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Wind at Tindari

Written by: Salvatore Quasimodo | Biography
 | Quotes (2) |
 Tindari, I know you
mild between broad hills, overhanging the waters
of the god’s sweet islands.
Today, you confront me and break into my heart.
I climb airy peaks, precipices, following the wind in the pines, and the crowd of them, lightly accompanying me, fly off into the air, wave of love and sound, and you take me to you, you from whom I wrongly drew evil, and fear of silence, shadow, - refuge of sweetness, once certain - and death of spirit.
It is unknown to you, that country where each day I go down deep to nourish secret syllables.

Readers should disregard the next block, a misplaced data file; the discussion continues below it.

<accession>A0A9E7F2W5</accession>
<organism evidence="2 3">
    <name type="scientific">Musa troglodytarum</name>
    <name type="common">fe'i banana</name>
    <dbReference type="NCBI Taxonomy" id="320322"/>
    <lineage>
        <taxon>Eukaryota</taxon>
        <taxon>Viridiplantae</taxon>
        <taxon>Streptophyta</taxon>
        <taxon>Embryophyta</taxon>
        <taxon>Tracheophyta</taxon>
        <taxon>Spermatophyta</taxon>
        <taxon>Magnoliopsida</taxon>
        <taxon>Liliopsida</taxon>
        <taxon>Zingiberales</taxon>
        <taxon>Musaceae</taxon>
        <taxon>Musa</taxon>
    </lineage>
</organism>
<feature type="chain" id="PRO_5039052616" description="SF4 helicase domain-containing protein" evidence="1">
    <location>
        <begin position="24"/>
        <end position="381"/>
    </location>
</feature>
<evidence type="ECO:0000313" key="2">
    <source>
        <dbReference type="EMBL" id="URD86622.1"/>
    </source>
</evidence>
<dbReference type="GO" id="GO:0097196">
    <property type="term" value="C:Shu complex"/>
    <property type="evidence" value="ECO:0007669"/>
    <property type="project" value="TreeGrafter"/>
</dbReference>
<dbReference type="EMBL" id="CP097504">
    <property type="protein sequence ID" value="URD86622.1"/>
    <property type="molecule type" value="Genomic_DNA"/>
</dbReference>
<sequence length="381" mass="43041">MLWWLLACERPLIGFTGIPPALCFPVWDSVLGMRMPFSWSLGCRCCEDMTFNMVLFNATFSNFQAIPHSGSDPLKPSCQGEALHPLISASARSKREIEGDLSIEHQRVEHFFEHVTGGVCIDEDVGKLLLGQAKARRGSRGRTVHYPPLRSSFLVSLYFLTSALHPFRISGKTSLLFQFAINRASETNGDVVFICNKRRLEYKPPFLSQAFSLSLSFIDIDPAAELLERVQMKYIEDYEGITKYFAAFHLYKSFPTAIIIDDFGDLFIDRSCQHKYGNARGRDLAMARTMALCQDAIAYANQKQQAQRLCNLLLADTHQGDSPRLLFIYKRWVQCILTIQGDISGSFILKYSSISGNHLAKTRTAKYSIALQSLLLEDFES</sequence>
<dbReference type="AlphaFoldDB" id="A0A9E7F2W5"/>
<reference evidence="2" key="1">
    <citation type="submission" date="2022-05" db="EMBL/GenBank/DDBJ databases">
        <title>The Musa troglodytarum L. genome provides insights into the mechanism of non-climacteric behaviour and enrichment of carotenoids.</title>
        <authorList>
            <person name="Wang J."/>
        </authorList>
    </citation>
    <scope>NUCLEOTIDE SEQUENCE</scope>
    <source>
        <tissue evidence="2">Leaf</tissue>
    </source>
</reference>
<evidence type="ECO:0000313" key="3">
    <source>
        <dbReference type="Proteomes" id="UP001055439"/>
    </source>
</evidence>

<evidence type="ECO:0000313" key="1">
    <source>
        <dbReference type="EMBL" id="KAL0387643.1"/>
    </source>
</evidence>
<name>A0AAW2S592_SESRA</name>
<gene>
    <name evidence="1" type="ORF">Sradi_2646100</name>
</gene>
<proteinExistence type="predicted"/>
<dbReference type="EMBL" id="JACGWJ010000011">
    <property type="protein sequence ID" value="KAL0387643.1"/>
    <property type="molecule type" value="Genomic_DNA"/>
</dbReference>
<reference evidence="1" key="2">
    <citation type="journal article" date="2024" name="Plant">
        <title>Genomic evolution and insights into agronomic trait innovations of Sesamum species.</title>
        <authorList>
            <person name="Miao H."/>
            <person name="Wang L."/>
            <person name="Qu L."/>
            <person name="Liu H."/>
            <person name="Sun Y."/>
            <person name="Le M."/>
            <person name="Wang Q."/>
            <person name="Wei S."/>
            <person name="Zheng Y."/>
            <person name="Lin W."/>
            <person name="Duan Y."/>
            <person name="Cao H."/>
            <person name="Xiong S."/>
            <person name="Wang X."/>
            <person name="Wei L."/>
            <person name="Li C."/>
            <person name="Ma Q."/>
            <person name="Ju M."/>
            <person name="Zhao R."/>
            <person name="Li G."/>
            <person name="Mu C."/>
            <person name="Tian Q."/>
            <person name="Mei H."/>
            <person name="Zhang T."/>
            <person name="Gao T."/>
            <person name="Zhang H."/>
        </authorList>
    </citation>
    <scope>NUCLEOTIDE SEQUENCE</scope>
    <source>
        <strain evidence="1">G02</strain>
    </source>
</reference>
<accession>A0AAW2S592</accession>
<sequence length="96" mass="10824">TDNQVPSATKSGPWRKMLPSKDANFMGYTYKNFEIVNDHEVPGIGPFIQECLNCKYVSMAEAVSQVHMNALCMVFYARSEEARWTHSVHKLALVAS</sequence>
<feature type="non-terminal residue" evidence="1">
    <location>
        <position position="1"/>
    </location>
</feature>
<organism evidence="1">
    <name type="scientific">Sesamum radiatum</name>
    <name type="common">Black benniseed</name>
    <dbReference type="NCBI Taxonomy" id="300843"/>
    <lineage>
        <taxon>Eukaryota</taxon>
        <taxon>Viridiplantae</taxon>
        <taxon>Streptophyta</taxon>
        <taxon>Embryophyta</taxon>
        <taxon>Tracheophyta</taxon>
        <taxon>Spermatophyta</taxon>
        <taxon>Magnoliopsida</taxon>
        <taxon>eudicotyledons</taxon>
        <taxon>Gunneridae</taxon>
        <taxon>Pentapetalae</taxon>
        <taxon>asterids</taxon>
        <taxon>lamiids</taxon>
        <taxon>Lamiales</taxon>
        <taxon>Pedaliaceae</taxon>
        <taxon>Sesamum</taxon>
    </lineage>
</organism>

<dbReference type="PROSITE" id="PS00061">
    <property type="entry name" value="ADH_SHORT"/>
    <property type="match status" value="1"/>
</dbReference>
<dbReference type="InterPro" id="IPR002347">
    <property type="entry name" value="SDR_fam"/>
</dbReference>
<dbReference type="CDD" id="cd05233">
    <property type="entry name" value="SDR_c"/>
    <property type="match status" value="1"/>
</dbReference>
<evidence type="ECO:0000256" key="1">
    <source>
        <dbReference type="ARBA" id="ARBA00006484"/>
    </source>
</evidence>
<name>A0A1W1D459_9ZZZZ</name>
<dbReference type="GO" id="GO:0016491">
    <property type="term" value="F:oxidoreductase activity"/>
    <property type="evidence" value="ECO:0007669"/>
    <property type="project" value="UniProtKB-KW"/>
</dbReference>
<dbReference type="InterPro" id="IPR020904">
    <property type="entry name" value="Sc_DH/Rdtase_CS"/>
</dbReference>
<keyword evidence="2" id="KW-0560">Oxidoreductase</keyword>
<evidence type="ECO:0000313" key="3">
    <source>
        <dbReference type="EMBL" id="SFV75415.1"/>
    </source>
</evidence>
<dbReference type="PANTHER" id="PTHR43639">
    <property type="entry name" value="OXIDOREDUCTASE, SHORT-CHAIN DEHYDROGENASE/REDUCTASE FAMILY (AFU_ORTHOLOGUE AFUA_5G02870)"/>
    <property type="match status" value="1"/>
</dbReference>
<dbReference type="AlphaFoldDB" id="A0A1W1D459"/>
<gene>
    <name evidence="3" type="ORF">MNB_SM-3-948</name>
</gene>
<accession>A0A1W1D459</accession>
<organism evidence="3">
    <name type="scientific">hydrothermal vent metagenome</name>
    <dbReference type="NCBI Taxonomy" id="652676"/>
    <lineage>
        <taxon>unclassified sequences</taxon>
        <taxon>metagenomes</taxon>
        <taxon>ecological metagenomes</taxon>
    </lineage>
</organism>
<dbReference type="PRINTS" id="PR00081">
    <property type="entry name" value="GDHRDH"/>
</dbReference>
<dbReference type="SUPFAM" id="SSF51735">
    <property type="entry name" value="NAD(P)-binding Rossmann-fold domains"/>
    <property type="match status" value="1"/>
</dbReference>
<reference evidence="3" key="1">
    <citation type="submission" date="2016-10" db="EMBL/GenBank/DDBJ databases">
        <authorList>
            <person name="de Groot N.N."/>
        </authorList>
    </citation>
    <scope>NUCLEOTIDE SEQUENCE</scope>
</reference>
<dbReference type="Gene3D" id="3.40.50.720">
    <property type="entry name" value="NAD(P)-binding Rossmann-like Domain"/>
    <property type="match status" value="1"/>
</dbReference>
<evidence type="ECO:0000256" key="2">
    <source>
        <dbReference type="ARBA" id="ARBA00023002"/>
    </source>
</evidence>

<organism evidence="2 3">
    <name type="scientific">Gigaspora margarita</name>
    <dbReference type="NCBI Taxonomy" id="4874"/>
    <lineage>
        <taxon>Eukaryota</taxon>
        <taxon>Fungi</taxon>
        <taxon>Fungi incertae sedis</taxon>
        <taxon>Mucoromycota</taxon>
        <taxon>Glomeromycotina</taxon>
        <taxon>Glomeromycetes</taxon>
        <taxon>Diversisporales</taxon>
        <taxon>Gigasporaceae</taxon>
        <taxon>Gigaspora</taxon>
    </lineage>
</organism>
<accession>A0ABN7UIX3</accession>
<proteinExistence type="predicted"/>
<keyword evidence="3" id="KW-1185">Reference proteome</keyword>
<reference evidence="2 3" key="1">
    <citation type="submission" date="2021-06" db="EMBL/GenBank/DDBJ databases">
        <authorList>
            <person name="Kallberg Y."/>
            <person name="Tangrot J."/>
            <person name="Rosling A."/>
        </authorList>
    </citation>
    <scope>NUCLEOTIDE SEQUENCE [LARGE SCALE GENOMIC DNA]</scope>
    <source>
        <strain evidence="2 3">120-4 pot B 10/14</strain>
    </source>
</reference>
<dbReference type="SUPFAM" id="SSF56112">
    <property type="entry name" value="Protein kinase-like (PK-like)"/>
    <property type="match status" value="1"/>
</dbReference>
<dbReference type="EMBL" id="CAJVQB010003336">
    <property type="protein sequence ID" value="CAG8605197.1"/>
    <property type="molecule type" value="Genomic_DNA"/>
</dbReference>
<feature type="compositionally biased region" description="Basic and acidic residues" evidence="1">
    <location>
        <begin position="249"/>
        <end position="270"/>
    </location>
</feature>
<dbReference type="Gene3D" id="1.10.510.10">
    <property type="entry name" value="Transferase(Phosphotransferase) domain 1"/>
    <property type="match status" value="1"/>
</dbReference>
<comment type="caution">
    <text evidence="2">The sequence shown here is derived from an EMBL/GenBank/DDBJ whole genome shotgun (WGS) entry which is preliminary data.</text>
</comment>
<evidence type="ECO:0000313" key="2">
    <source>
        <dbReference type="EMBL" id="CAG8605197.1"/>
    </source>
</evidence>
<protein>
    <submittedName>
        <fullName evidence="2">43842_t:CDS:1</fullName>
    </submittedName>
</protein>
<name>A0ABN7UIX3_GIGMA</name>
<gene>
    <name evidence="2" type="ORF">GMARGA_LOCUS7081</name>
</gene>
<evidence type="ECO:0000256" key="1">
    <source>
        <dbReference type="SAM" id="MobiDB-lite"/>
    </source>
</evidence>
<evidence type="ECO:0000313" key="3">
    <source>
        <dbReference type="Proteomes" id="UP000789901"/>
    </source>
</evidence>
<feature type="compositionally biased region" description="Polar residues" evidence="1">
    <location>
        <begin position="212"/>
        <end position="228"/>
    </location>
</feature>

A different light strips you, behind the windows clothed in night, and another joy than mine lies against you.
Exile is harsh and the search, for harmony, that ended in you changes today to a precocious anxiousness for death, and every love is a shield against sadness, a silent stair in the gloom, where you station me to break my bitter bread.
Return, serene Tindari, stir me, sweet friend, to raise myself to the sky from the rock, so that I might shape fear, for those who do not know what deep wind has searched me.



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